Be cautious in attributing achievements to J. B. Danquah – Baako to NPP

Politics of Wednesday, 4 February 2015

Source: myjoyonline.com

Kweku Baako Pensive

Editor-in-chief of the New Crusading Guide Newspaper Kweku Baako has asked the New Patriotic Party (NPP) to be cautious in how they eulogise the late Dr J. B. Danquah as it celebrates his 50th anniversary.

He said the significant political contributions of J. B. Danquah cannot be overlooked but in seeking to sing his praises “we must present the facts as they are, a certain sense of caution must be brought to bear in our historical ‘discourse’.”

In his view, the circumstances under which J. B. Danquah and members of the big six died was unfortunate, especially because they were not given a fair trial but relying on that to peddle falsehood was improper.

Speaking on Peace FMs’ morning show Kokrokoo, the veteran journalist said the NPP should properly cross-check their facts to ensure that they do not deceive the citizenry.

He said the party, family, friends, colleagues and associates of the late statesman have every right to celebrate him but should do so truthfully.

Mr Baako’s observations follow comments by Member of Parliament (MP) for Abuakwa North and some other members of the NPP that J. B. Danquah was the brain behind the Volta River Project.

Joseph Boakye Danquah Adu also said the late statesman played a pivotal role to prevent the separation of the Asante Kingdom from Ghana and was instrumental in building the University of Ghana.

But Mr Baako said, “attributing the Volta River project to Dr Danquah is a distortion of history.”

He noted that documents available to him indicate that the decision to undertake the project was conceived as far back as 1915 where the site of the Volta River was noted in a geological survey as suitable for the purpose.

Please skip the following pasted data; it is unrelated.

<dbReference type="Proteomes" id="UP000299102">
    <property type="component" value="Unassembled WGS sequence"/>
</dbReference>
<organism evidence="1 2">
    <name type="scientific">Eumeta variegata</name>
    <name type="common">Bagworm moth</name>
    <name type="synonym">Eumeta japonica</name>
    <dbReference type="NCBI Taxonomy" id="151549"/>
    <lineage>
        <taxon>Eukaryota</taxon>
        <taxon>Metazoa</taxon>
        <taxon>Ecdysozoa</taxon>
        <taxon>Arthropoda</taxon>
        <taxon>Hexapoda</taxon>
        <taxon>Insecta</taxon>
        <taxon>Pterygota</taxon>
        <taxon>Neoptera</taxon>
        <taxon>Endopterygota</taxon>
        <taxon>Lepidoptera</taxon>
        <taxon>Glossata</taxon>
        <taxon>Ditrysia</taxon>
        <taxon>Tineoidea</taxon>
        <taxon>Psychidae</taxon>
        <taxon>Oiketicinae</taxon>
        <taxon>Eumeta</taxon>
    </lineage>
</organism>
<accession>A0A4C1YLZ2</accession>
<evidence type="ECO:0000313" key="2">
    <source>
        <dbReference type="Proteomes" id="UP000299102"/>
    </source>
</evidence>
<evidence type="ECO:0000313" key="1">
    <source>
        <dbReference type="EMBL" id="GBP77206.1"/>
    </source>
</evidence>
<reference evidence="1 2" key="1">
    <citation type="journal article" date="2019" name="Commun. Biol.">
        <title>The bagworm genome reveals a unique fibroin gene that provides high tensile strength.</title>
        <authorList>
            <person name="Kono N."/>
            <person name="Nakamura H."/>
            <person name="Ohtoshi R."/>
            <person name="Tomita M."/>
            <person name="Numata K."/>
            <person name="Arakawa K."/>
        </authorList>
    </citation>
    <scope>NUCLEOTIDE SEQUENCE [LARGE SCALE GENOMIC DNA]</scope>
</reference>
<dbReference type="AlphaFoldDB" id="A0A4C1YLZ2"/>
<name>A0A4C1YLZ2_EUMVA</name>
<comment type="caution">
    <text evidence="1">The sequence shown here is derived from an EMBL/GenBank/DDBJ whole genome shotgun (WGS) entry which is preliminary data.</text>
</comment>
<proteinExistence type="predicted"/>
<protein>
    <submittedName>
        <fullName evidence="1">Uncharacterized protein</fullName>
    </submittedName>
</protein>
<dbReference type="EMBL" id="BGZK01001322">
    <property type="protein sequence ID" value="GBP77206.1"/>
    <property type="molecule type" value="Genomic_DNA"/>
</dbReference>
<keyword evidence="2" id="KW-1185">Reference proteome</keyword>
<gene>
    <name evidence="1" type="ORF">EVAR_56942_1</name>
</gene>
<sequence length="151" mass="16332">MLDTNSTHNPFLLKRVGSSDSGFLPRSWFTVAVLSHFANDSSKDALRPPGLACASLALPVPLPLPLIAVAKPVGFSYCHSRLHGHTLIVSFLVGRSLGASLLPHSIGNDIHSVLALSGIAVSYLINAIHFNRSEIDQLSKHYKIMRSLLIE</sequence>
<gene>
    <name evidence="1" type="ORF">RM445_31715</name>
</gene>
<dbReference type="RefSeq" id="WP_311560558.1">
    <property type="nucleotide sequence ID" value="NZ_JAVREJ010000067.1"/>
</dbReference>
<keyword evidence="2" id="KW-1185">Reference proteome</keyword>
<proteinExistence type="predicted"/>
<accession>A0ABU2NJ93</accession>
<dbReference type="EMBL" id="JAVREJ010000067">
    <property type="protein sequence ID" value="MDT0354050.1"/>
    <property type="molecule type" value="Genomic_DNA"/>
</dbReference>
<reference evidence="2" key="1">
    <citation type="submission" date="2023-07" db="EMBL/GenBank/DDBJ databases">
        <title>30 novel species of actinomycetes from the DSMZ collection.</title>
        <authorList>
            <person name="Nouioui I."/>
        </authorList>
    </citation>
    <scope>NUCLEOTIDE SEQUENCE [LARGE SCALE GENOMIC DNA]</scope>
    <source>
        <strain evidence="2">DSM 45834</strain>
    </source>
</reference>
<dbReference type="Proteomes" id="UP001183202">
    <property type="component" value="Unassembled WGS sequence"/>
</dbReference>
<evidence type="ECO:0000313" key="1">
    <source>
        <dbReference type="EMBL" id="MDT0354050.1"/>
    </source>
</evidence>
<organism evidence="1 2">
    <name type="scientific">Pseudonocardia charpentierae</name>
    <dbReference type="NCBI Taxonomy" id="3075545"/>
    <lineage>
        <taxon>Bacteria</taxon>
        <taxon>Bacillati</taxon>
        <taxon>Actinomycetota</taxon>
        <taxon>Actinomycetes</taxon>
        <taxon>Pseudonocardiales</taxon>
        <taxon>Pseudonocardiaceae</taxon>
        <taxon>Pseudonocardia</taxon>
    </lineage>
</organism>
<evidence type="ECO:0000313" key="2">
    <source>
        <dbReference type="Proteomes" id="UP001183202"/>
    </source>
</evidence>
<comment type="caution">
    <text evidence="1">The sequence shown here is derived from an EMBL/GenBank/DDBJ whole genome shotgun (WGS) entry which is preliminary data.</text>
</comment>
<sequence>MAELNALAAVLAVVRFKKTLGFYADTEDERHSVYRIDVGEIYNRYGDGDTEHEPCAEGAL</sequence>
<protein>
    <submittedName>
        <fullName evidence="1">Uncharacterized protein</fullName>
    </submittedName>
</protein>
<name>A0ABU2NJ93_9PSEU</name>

This according to him means that the vision and idea to undertake the project had already begun.

He acknowledged that Dr Danquah had stressed the importance of the project but standing on a correct premise and drawing the wrong conclusion by crediting the construction of the dam to him was wrong.

Dr J. B. Danquah died on 4th February 1965 at the Nsawam Maximum Security Prison where he was serving a jail term under the Preventive Detention Act.

The exhumation, reburial and final funeral rites to celebrate his 50th anniversary are slated for Saturday February 7. It will be preceded by national symposium at the Accra International Conference Centre on Wednesday February 4, 2015 on the theme, “Service and Sacrifice in the birth and growth of Democratic Ghana.”

The J. B. Danquah Memorial Lecture Series was instituted in 1968 in memory of Danquah, who was also a founding member of Ghana Academy of Arts and Sciences.

There is Danquah Institute that was set up in commemoration of his work and to promote his liberal democratic idea posthumously.

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